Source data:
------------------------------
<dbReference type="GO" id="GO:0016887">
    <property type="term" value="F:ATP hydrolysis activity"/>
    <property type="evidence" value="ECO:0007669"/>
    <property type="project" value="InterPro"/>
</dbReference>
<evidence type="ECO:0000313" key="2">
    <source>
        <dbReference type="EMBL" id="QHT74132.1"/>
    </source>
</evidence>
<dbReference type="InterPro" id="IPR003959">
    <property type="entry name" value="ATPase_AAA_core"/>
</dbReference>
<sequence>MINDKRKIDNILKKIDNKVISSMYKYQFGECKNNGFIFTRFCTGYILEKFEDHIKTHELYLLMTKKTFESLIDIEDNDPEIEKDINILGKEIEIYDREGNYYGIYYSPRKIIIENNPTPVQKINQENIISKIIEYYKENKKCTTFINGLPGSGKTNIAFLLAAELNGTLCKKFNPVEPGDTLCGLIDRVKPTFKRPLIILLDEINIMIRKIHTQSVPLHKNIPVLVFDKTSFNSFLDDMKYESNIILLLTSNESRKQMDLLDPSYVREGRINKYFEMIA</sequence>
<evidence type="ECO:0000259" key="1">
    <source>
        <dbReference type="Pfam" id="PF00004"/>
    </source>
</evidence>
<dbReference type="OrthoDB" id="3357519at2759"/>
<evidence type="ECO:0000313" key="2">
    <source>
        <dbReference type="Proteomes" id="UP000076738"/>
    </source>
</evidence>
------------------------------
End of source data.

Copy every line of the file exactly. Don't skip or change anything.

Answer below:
<dbReference type="GO" id="GO:0016887">
    <property type="term" value="F:ATP hydrolysis activity"/>
    <property type="evidence" value="ECO:0007669"/>
    <property type="project" value="InterPro"/>
</dbReference>
<evidence type="ECO:0000313" key="2">
    <source>
        <dbReference type="EMBL" id="QHT74132.1"/>
    </source>
</evidence>
<dbReference type="InterPro" id="IPR003959">
    <property type="entry name" value="ATPase_AAA_core"/>
</dbReference>
<sequence>MINDKRKIDNILKKIDNKVISSMYKYQFGECKNNGFIFTRFCTGYILEKFEDHIKTHELYLLMTKKTFESLIDIEDNDPEIEKDINILGKEIEIYDREGNYYGIYYSPRKIIIENNPTPVQKINQENIISKIIEYYKENKKCTTFINGLPGSGKTNIAFLLAAELNGTLCKKFNPVEPGDTLCGLIDRVKPTFKRPLIILLDEINIMIRKIHTQSVPLHKNIPVLVFDKTSFNSFLDDMKYESNIILLLTSNESRKQMDLLDPSYVREGRINKYFEMIA</sequence>
<evidence type="ECO:0000259" key="1">
    <source>
        <dbReference type="Pfam" id="PF00004"/>
    </source>
</evidence>
<dbReference type="OrthoDB" id="3357519at2759"/>
<evidence type="ECO:0000313" key="2">
    <source>
        <dbReference type="Proteomes" id="UP000076738"/>
    </source>
</evidence>